the advisor is to fully inform clients about such details.
For instance, when I was the in-house analyst for a MFDA firm, I designed
investment policies (and drafted investment policy statements) for clients of
some of our advisors when my help was requested. The first page was a cover
page. Pages two and three explained the various forms of fees and commissions
and quantified these items for each client - in percentage and dollar terms. The
result was a level of transparency exceeding that of fee-based advisors and
equal that of fee-only advisors. But, again, this depends entirely on the
advisor. (Incidentally, my experience has been that advisors looking to woo
wealthy clients would do themselves a favour by opting for full disclosure. See
this October 2004 article on this topic.)
Generally, the more transparent the advisory model, the more a client is
likely to hold an advisor accountable not only for the quality of his advice,
but also the quantity. In short, a client is less likely to question the value
received for his commission dollars when the commissions are somewhat
out-of-sight. On the other hand, when the compensation is more in-your-face - as
with receiving an invoice and having to write a cheque - clients are more likely
to shrewdly compare fees with services received.
Having been on both sides of the fence (I started as a commission advisor and
have been providing fee-only advice for several years) I can say that this
accurately describes my experiences.
The superior model
No one advisory model is categorically superior to the other. With minimum
fee levels the norm for fee-only advisors, clients will less than $250k to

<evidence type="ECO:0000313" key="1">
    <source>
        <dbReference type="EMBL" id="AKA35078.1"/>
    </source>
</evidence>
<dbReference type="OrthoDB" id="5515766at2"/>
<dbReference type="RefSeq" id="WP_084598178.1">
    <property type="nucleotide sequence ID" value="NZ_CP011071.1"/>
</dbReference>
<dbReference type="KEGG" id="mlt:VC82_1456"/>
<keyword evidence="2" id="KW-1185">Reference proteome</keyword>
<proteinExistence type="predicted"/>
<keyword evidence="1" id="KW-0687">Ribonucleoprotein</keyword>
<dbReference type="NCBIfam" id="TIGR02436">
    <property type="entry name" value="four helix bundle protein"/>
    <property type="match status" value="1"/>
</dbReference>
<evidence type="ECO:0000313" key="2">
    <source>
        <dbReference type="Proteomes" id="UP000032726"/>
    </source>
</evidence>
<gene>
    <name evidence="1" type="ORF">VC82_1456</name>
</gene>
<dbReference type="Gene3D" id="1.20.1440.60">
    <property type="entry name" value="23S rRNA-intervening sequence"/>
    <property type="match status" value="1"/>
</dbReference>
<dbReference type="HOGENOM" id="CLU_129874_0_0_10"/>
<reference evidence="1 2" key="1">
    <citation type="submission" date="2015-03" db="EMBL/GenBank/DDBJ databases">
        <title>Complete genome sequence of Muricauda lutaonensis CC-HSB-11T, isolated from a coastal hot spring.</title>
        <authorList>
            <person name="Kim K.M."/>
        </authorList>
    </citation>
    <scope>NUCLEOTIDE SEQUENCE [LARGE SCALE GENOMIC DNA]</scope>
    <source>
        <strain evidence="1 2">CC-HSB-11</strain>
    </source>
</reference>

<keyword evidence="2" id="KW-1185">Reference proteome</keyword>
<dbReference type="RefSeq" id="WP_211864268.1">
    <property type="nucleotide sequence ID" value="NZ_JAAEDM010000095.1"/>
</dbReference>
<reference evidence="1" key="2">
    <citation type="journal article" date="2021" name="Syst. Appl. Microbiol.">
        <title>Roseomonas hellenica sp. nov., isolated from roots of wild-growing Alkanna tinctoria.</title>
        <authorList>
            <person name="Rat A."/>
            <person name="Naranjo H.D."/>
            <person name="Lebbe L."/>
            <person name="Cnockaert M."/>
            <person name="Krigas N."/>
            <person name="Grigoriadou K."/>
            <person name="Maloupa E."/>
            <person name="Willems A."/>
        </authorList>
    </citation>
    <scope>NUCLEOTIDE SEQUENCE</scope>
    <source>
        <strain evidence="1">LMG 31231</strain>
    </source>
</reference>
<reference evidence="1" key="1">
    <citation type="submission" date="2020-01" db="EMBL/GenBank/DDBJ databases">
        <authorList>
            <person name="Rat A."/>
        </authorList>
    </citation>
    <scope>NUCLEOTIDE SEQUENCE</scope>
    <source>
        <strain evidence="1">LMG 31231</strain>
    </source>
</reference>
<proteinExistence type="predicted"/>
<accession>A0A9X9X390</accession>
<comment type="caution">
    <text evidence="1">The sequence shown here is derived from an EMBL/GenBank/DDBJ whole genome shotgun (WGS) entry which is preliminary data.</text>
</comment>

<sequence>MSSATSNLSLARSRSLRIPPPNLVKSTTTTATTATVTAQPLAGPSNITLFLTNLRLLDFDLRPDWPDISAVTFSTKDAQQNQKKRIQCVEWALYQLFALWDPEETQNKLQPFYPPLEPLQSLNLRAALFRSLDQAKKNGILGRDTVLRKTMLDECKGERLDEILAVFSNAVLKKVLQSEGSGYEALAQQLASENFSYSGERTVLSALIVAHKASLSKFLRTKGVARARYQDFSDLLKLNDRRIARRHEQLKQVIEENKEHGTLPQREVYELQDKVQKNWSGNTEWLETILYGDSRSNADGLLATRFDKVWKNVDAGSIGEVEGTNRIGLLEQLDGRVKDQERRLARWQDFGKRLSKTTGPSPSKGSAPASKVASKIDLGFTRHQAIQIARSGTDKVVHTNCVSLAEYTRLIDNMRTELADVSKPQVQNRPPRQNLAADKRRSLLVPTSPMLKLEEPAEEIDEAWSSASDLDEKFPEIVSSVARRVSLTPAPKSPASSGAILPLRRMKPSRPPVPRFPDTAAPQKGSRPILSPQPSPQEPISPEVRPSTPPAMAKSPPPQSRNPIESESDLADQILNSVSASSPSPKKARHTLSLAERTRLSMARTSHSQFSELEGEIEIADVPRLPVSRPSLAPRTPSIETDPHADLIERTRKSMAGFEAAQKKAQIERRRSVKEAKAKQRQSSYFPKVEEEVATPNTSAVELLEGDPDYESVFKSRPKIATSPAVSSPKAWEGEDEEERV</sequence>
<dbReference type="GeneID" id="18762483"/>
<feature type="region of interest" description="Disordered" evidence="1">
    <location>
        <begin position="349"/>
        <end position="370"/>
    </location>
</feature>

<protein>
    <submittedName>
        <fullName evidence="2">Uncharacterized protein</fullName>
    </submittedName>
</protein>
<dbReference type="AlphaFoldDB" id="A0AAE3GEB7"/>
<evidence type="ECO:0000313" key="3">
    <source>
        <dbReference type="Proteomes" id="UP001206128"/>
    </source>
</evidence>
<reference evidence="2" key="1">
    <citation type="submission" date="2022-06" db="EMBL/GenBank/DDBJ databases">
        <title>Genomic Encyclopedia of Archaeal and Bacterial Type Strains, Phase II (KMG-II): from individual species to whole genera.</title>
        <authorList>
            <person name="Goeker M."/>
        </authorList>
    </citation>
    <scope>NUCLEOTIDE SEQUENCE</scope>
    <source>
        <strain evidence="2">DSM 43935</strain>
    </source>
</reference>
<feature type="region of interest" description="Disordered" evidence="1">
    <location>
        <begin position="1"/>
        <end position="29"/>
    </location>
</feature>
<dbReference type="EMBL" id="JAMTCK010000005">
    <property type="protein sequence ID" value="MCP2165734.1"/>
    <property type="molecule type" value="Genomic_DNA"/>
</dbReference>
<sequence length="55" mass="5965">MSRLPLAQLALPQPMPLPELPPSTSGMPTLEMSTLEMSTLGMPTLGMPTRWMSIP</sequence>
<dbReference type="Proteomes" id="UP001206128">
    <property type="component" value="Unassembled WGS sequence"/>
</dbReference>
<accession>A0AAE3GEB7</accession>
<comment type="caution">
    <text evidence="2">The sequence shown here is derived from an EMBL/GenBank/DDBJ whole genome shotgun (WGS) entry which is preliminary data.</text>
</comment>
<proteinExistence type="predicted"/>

invest are likely best served by qualified fee-based or commission advisors.
Indeed, it is this variety of choice that allows most people to gain access to
financial advice that might not otherwise be available in a fee-only model.
Then again, regulators continue to grapple with the fact that most
individuals calling themselves "financial advisors" actually carry a
sales license. Accordingly, these salespeople or advisors only get paid once
they sell a product. With so many of these folks conducting themselves as truly
professional advisors, there is a mismatch between the value of the services
actually provided and the value of the service that actually triggers
In theory, fee-only may be a superior model based on costs, transparency, and
accountability. However, if all advisors choose this model, many people would
simply refrain from getting any advice - a choice that is arguably the most
costly for the majority of investors. Plus, a model doesn't make a superior
advisor. Only superior individuals make superior advisors.
And of the question that graces this article's by-line (which model is best?)
one might ask: best for whom - advisor or client? My response is that,
longer-term, what is best for the client is also best for the advisor. After
all, what is better for an advisory business than taking good care of clients?
Dan Hallett, CFA, CFP is the President of
Dan Hallett & Associates Inc. in Windsor Ontario. DH&A is registered as
Investment Counsel in Ontario and provides independent investment research to
financial advisors. He can be reached at